Bind: paperback


Pages: 208


Dimensions: 165 x 215 mm


Publication Date: 15-11-2017


$30.00
Surrender

ISBN: 9781988531106

Author: Janet Charman    Publisher: Otago University Press

what did you eat willful Chang’e? – fly to the moon where no one hears you rabbiting on you won’t silence me by chopping the tree its white leaves and a n...


what did you eat willful Chang’e? – fly to the moon where no one hears you rabbiting on you won’t silence me by chopping the tree its white leaves and a night-dipped pen the fuel of my longevity As one of eight writers, poet Janet Charman was invited in 2009 to take part in a hectic, immersive literary residency in Hong Kong. Written out of this time of stimulating buzz, 仁 surrender chronicles the tensions, translations and literary crushes that ensue, with ever-present comedy. From this intense hothouse and these privileged constraints flow narrative poems that capture the creative and cultural dislocation of travel, with its petty irritants and constant surprises. Charman’s verse has always been distinguished by a combination of astute observation, compassion, pluck, vulnerability and willingness to poke fun at herself. – Iain Sharp In her laconic and original style, Janet Charman writes a body of work which sees [her] exploiting the motif of journeying to investigate the colonised land, past and present. – Siobhan Harvey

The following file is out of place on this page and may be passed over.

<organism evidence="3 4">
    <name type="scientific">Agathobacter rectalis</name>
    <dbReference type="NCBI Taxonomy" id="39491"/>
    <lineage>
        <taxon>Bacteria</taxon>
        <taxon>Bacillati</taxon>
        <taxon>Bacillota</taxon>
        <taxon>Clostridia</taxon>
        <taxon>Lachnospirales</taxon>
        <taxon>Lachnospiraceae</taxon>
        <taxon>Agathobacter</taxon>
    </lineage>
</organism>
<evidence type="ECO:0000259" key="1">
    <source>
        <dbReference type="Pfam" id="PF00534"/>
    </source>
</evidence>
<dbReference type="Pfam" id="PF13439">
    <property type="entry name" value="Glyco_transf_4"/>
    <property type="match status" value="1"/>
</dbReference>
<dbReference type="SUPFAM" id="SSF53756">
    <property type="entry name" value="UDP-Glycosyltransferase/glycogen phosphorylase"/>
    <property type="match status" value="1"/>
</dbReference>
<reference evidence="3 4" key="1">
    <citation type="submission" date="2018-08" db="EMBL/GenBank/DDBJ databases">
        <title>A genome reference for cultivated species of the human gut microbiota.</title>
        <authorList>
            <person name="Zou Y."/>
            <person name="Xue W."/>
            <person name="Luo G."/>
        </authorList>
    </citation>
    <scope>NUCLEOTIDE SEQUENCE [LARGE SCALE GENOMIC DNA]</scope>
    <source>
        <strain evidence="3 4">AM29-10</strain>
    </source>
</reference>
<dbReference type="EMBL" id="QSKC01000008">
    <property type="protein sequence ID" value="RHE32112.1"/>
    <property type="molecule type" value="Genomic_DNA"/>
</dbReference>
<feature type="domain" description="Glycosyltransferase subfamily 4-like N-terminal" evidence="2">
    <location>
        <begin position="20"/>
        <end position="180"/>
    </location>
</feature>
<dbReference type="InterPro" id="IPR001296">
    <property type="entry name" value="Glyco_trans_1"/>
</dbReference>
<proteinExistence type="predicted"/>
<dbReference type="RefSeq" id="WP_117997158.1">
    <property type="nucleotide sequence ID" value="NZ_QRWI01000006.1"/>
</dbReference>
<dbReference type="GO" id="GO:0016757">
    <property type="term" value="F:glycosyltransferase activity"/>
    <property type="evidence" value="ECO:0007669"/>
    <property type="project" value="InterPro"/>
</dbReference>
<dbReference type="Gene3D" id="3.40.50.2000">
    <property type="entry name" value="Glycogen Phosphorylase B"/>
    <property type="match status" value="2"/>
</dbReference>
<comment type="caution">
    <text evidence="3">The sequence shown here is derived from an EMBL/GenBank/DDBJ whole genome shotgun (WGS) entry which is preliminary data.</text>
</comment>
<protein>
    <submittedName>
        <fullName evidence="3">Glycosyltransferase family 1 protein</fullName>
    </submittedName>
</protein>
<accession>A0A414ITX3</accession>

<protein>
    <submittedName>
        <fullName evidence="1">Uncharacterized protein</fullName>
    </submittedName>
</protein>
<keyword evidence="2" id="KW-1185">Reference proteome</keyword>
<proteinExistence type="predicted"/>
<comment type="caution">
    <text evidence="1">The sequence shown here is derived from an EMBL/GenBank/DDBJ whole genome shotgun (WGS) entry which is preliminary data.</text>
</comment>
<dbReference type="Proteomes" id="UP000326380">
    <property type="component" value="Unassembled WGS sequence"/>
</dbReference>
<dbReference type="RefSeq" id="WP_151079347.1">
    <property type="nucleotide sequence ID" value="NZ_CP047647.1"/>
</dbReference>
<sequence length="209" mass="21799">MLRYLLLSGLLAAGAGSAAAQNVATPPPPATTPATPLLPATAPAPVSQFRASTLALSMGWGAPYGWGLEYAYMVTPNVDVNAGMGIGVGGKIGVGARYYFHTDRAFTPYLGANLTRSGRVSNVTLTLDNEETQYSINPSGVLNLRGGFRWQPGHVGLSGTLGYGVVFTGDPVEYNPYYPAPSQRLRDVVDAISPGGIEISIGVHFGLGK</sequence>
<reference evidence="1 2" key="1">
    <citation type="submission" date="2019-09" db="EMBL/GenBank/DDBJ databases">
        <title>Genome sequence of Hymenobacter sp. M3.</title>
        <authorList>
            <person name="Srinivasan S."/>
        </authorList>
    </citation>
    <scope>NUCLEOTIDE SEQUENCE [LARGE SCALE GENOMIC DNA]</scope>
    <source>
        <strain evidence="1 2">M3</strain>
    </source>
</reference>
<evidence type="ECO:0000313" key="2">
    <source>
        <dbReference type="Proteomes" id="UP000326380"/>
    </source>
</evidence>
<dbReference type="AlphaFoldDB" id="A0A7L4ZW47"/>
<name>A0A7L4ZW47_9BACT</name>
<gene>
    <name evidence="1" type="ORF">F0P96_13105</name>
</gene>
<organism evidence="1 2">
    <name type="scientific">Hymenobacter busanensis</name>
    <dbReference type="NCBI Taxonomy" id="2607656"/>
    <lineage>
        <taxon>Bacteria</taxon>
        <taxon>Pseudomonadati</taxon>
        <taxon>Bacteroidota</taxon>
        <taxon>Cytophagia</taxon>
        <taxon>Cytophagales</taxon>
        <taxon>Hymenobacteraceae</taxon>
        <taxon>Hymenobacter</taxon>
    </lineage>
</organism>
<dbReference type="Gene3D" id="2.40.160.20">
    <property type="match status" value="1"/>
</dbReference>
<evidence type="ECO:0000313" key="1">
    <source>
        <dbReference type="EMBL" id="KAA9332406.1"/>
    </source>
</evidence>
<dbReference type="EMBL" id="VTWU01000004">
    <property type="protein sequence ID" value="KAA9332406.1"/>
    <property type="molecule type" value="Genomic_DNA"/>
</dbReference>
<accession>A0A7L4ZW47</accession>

Bind: paperback


Pages: 118


Dimensions: 150 x 230 mm


Publication Date: 01-11-2017


$27.50
The March of the Foxgloves (HB)

ISBN: 9780473365837

Author: Karyn Hay    Publisher: Esom House Press

A late 19th century tale of triumph over obsession and humiliation. From award-winning writer, Karyn Hay, The March of the Foxgloves promises to be essential su...


A late 19th century tale of triumph over obsession and humiliation. From award-winning writer, Karyn Hay, The March of the Foxgloves promises to be essential summer reading. LONDON, 1893, and Frances Woodward is tormented by the restrictions of her puritanical father and the cruelties of 19th century narcissist, Benedict Hunt. Having meted out a particularly creative form of revenge upon Hunt, Frances transcends the social norms of the late-Victorian era and travels alone to the far-flung colony of New Zealand, where she is forced to look beyond the establishment life seemingly pre-ordained for her. Falling in with other artists and non-conformists, and inspired by the revolution in thinking brought about by heroic literary figures and social reformers of the time, Frances forges a new path of her own making.


Pages: 358


Dimensions: 160 x 236 mm


$45.00